Mount Rushmore National Memorial under construction.
The workers had to endure conditions that varied from blazing hot to bitterly cold and windy. Each day they climbed 700 stairs to the top of the mountain to punch-in on the time clock. Then 3/8 inch thick steel cables lowered them over the front of the 500-foot face of the mountain in a "bosun chair." Despite the dangers, no one was killed during the project.
Otters in Glacier Bay National Park and Preserve, Alaska.
The sea otter population of Glacier Bay has increased dramatically in the past 20 years. Ecologists consider sea otters a keystone species here. Otters consume vast quantities of clams, urchins, crabs, and other invertebrates and their presence creates ripples through the ecosystem. NPS photo.
Every day someone like you becomes a wildland wildfire fighter, a teacher, a trail-builder, a museum curator, or a park ranger. Discover your opportunities in national parks. Come to play. Come to learn. Come to serve. Develop your environmental leadership skills. Find a job. Be the next generation to preserve and protect these great places.
With more than 80% of Americans living in urban areas, urban parks are more important than ever. The father of American landscape architecture, Frederick Law Olmsted, said of urban parks:
It is one great purpose of the Park to supply to the hundreds of thousands of tired workers, who have no opportunity to spend their summers in the country, a specimen of God's handiwork that shall be to them, inexpensively, what a month or two in the White Mountains or the Adirondacks is, at great cost, to those in easier circumstances.
Secretary Salazar to Celebrate New Harriet Tubman Underground Railroad National Monument
National Monuments Will Generate Tourism and Economic Benefits for Local Economies, Honor America's Diverse History, Conserve Key Landscapes
Last edited 4/27/2016
WASHINGTON, D.C. – Following President Obama's designation of five new national monuments yesterday, Secretary of the Interior Ken Salazar will travel to each of the sites over the coming days to celebrate with local officials and community stakeholders who have worked to secure recognition for these national crown jewels.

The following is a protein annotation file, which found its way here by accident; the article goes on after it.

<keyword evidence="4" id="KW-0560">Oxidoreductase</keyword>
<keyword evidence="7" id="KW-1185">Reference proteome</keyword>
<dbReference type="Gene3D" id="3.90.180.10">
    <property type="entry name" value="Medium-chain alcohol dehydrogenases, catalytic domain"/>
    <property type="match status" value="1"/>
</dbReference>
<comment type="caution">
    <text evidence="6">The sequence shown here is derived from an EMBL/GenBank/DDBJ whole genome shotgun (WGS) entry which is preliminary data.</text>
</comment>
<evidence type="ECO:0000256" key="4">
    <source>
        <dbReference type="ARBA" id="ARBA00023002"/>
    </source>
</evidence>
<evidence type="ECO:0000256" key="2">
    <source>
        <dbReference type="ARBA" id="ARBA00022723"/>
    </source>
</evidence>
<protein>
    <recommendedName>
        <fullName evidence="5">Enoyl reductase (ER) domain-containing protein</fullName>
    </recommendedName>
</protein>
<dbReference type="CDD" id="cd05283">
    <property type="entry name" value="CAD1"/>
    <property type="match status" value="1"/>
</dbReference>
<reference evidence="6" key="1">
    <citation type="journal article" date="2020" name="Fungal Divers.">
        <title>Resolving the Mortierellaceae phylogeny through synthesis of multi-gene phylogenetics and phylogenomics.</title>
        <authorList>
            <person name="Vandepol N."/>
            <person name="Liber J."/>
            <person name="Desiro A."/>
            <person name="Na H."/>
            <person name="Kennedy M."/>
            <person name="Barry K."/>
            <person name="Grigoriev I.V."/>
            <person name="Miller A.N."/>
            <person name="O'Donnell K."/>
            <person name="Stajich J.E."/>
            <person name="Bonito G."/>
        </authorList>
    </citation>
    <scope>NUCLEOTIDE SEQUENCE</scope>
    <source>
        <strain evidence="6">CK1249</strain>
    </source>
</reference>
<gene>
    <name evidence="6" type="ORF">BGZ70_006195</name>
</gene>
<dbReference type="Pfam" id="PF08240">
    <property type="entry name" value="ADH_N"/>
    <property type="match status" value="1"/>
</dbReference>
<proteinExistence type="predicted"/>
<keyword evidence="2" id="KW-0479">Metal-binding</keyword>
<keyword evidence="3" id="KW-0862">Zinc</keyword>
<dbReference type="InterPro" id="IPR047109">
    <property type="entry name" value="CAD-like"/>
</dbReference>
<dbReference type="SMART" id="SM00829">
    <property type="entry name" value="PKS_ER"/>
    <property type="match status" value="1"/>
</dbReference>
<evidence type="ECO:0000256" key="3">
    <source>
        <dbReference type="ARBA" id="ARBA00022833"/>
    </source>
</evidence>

Tomorrow, Wednesday, March 27, Secretary Salazar and National Park Service Director Jon Jarvis will join local officials and stakeholders to celebrate the Harriet Tubman Underground Railroad National Monument on Maryland's Eastern Shore.
The monument commemorates the life of the most famous conductor on the Underground Railroad who was responsible for helping enslaved people escape from bondage to freedom. The event is open press and media are encouraged to RSVP to Jessica Kershaw (firstname.lastname@example.org) by Tuesday, March 26, 2013, at 5:30 PM.
Secretary of the Interior Ken Salazar
National Park Service Director Jonathan B. Jarvis
Patricia Ross Hawkins, Tubman descendant
Bob Stanton, senior advisor to the Secretary and former National Park Service Director
Local officials and community stakeholders
Harriet Tubman Underground Railroad National Monument Celebration
Wednesday, March 27, 2013
10:30 a.m. EDT (guest check-in)
11:00 a.m. EDT (ceremony)
11:45 a.m. EDT (media availability)
Blackwater National Wildlife Refuge Visitor Center
2145 Key Wallace Drive Cambridge, MD 21613
Note: Parking is not available at the Visitor Center. Parking and shuttle service will be provided from the Blackwater maintenance compound located at:
2430 Key Wallace Drive Cambridge, MD 21613
The event is open press and media are encouraged to RSVP to Jessica Kershaw (email@example.com) by Tuesday, March 26, 2013, at 5:30 PM.